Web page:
At the time of Donald Trump's surprise victory in the 2016 U.S. presidential election, Turkey's relationship with the U.S. was plagued by two heavy burdens – first, Washington shipped thousands of truckloads of weapons and ammunition to the PKK's Syrian affiliate, the People's Protection Units (YPG), under the pretext of fighting Daesh. At the same time, the U.S. harbored Fetullah Gülen, the leader of the Gülenist Terror Group (FETÖ) and the mastermind behind the July 15, 2016, coup attempt in Turkey. There were also other negative influences on the Turkey-U.S. relations at the time, but neither Turkey's problems with Israel nor other minor disagreements on a range of issues were as consequential as the first two.
Upon assuming power, Trump adopted some new policies regarding Turkey's neighborhood, which could potentially further strain bilateral relations. His administration's Gulf policy was particularly risky since Washington attempted to redesign the Gulf through the proxy of Saudi Arabia and the United Arab Emirates (UAE).
The U.S. move was accompanied by a soft coup in Riyadh. Over the following months, Washington's partners mounted pressure on Qatar, a Turkish ally, and Ankara reacted against the apparent attempt to facilitate regime change there. In the end, the Trump administration terminated its unconditional support for Saudi Arabia and urged Riyadh to make peace with Qatar. The diplomatic traffic between Turkey and the U.S. at the time facilitated dialogue between the two capitals and prevented a crisis.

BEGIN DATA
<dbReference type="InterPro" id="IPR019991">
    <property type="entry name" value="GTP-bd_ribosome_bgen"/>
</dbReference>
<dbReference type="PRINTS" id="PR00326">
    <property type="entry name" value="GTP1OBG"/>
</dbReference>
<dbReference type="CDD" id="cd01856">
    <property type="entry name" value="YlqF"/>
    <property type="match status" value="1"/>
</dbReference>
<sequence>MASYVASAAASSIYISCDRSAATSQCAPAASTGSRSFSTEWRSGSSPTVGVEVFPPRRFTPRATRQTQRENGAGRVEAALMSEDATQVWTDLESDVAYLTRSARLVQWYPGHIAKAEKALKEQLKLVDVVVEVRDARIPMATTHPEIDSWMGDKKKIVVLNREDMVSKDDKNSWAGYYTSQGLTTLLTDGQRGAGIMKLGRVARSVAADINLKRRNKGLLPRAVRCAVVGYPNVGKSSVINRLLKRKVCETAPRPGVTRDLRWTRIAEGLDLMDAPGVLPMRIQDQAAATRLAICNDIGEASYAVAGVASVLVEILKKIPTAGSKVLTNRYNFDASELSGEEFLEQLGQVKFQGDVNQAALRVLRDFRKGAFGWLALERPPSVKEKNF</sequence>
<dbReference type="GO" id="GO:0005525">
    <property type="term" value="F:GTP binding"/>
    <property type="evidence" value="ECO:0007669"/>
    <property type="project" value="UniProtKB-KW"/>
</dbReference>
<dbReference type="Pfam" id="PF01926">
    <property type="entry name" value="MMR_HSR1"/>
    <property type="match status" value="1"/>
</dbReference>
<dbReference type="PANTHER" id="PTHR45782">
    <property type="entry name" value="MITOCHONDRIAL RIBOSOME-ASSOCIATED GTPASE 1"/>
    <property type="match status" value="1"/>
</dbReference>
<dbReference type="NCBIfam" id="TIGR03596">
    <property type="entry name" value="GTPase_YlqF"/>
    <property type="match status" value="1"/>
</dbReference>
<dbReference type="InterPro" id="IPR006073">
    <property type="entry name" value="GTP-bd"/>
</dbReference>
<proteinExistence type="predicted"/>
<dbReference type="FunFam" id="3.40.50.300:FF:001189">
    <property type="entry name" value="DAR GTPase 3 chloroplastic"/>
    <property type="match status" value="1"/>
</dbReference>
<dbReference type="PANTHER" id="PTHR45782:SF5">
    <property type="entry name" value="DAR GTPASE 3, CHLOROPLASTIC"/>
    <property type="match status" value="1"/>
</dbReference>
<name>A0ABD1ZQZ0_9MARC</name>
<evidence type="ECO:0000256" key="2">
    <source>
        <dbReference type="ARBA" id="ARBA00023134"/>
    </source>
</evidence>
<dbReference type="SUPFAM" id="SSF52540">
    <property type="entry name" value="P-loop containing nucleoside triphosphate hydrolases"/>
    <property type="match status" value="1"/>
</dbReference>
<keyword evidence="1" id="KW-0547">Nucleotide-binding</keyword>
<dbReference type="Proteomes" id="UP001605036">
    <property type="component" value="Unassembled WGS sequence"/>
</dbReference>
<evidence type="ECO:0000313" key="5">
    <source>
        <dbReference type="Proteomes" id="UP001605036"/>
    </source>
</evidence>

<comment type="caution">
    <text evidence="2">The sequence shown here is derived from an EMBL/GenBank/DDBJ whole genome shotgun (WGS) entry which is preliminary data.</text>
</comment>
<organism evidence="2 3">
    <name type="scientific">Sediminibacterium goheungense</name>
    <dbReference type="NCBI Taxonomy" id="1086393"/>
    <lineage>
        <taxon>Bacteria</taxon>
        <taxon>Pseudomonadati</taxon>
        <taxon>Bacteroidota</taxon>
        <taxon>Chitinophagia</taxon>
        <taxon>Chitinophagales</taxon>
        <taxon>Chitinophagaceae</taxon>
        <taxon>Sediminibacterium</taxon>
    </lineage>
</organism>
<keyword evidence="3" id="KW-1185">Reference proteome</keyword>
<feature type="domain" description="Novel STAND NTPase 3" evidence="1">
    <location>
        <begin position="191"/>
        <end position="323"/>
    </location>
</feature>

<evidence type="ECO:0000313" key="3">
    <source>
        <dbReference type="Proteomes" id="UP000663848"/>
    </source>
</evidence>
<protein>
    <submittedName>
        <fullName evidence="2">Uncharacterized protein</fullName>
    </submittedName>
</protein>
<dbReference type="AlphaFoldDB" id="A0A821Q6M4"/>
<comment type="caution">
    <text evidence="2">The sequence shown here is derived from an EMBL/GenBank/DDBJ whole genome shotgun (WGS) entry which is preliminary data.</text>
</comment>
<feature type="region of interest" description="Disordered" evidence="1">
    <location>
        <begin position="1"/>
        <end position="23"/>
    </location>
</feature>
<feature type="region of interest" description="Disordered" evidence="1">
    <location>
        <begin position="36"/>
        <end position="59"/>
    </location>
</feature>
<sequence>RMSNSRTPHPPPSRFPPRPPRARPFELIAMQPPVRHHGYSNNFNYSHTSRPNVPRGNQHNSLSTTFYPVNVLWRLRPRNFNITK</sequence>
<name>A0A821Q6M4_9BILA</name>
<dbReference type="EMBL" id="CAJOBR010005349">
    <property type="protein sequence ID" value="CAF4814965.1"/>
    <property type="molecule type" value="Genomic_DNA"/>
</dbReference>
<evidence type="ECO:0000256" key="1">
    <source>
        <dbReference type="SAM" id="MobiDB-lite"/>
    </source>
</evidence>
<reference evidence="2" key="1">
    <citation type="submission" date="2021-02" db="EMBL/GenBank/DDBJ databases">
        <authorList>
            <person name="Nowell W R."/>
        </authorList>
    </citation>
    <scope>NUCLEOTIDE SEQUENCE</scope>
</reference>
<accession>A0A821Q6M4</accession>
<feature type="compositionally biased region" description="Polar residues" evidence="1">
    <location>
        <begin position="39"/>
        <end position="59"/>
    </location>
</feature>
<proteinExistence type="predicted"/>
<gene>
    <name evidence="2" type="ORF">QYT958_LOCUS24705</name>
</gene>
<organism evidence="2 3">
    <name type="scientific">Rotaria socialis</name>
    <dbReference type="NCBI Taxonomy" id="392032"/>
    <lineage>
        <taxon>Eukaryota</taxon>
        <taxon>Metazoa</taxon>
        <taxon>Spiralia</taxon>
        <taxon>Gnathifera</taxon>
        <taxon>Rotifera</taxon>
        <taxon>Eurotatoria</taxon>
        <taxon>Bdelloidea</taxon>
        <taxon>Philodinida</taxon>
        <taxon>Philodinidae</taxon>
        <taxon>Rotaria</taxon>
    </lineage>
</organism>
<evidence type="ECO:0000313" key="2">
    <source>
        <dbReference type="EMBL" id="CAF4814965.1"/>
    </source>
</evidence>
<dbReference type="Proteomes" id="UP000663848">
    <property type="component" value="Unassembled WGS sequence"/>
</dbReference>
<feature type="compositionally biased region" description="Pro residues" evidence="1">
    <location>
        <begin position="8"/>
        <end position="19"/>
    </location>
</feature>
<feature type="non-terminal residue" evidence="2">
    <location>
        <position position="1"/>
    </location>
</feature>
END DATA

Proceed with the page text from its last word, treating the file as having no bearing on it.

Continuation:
The second problem was related to the Qatar blockade. Upon taking the Gulf under his control, Trump formed the "orb" alliance to protect Israeli interests in the international arena. His administration pushed forward the so-called deal of the century, which involved Jerusalem's recognition as the capital of Israel, yet could not finalize it. In recent months, Trump seems to have limited his support behind the plan.
Another potentially combustible issue between Turkey and the U.S. was related to the Iran sanctions. Initially, Washington said that all countries trading with Iran would feel the negative side effects of those sanctions, which mounted pressure on the Turkish economy. According to sources, Ankara could support an effort to end Tehran's military presence in the Syrian theater, yet opposes an economically and politically destabilizing foreign intervention.
At a time when Turkey-U.S. relations are going through a rough patch, two recent developments have promised to clear the air and facilitate a rapprochement between the two NATO allies. First, Trump decided to withdraw U.S. troops from Syria. The drawdown is expected to end within 60 days, ending Washington's controversial partnership with the terrorist YPG. It should go without saying that the U.S. withdrawal will have a positive impact on Turkish-American relations. Yet the Trump administration must refrain from asking the Turks to recognize YPG as a legitimate entity, under a deal to separate the group from PKK.
At the same time, the U.S. authorities have reportedly launched a series of investigations into the activities of FETÖ operatives. The current effort is crucial for Washington to see the true face of that organization. If the U.S. investigation continues in a fair and transparent manner, Washington could designate FETÖ as a criminal organization. Any effort by the U.S. to take a clear stand against the PKK and FETÖ could take the Turkey-U.S. relationship to the next level and move the two countries closer than they have been in 15 years – which would serve Turkish and American interests alike.
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